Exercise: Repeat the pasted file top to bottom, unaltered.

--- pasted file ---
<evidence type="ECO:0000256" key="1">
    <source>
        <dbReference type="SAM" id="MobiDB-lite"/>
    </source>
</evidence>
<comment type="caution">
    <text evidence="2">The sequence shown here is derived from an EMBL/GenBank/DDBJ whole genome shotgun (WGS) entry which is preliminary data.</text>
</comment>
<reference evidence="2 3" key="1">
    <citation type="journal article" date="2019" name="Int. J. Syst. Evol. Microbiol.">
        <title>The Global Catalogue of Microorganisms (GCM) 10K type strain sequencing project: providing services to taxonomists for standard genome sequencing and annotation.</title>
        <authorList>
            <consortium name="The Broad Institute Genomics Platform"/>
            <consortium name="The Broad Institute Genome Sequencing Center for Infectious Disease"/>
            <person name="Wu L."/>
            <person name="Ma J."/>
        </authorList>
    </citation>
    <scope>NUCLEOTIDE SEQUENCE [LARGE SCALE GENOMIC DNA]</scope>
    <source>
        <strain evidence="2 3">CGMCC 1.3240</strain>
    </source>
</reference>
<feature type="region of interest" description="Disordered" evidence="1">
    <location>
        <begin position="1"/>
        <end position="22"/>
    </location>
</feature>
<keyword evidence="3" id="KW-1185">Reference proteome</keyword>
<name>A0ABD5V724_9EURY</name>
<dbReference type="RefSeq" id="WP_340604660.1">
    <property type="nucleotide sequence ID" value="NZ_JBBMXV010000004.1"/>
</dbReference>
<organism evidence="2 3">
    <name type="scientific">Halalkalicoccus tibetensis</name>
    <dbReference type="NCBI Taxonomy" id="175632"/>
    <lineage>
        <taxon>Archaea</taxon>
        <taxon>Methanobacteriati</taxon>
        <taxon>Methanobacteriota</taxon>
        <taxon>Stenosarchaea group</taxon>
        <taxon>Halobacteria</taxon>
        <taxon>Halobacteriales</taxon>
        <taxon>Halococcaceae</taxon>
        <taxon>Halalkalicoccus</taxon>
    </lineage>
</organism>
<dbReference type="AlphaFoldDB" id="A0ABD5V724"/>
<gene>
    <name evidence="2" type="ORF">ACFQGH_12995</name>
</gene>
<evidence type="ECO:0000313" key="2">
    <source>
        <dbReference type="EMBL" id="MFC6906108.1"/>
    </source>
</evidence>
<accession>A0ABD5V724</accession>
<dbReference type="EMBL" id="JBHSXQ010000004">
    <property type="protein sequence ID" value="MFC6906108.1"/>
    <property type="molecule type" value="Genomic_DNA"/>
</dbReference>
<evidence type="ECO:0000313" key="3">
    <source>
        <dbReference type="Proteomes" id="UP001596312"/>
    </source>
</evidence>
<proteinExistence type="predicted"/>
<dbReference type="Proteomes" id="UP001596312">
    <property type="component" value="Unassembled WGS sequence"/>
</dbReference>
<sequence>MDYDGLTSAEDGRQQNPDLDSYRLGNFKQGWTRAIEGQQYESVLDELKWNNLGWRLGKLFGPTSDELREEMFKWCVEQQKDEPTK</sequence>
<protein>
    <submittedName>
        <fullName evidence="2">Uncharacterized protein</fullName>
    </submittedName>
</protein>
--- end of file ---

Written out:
<evidence type="ECO:0000256" key="1">
    <source>
        <dbReference type="SAM" id="MobiDB-lite"/>
    </source>
</evidence>
<comment type="caution">
    <text evidence="2">The sequence shown here is derived from an EMBL/GenBank/DDBJ whole genome shotgun (WGS) entry which is preliminary data.</text>
</comment>
<reference evidence="2 3" key="1">
    <citation type="journal article" date="2019" name="Int. J. Syst. Evol. Microbiol.">
        <title>The Global Catalogue of Microorganisms (GCM) 10K type strain sequencing project: providing services to taxonomists for standard genome sequencing and annotation.</title>
        <authorList>
            <consortium name="The Broad Institute Genomics Platform"/>
            <consortium name="The Broad Institute Genome Sequencing Center for Infectious Disease"/>
            <person name="Wu L."/>
            <person name="Ma J."/>
        </authorList>
    </citation>
    <scope>NUCLEOTIDE SEQUENCE [LARGE SCALE GENOMIC DNA]</scope>
    <source>
        <strain evidence="2 3">CGMCC 1.3240</strain>
    </source>
</reference>
<feature type="region of interest" description="Disordered" evidence="1">
    <location>
        <begin position="1"/>
        <end position="22"/>
    </location>
</feature>
<keyword evidence="3" id="KW-1185">Reference proteome</keyword>
<name>A0ABD5V724_9EURY</name>
<dbReference type="RefSeq" id="WP_340604660.1">
    <property type="nucleotide sequence ID" value="NZ_JBBMXV010000004.1"/>
</dbReference>
<organism evidence="2 3">
    <name type="scientific">Halalkalicoccus tibetensis</name>
    <dbReference type="NCBI Taxonomy" id="175632"/>
    <lineage>
        <taxon>Archaea</taxon>
        <taxon>Methanobacteriati</taxon>
        <taxon>Methanobacteriota</taxon>
        <taxon>Stenosarchaea group</taxon>
        <taxon>Halobacteria</taxon>
        <taxon>Halobacteriales</taxon>
        <taxon>Halococcaceae</taxon>
        <taxon>Halalkalicoccus</taxon>
    </lineage>
</organism>
<dbReference type="AlphaFoldDB" id="A0ABD5V724"/>
<gene>
    <name evidence="2" type="ORF">ACFQGH_12995</name>
</gene>
<evidence type="ECO:0000313" key="2">
    <source>
        <dbReference type="EMBL" id="MFC6906108.1"/>
    </source>
</evidence>
<accession>A0ABD5V724</accession>
<dbReference type="EMBL" id="JBHSXQ010000004">
    <property type="protein sequence ID" value="MFC6906108.1"/>
    <property type="molecule type" value="Genomic_DNA"/>
</dbReference>
<evidence type="ECO:0000313" key="3">
    <source>
        <dbReference type="Proteomes" id="UP001596312"/>
    </source>
</evidence>
<proteinExistence type="predicted"/>
<dbReference type="Proteomes" id="UP001596312">
    <property type="component" value="Unassembled WGS sequence"/>
</dbReference>
<sequence>MDYDGLTSAEDGRQQNPDLDSYRLGNFKQGWTRAIEGQQYESVLDELKWNNLGWRLGKLFGPTSDELREEMFKWCVEQQKDEPTK</sequence>
<protein>
    <submittedName>
        <fullName evidence="2">Uncharacterized protein</fullName>
    </submittedName>
</protein>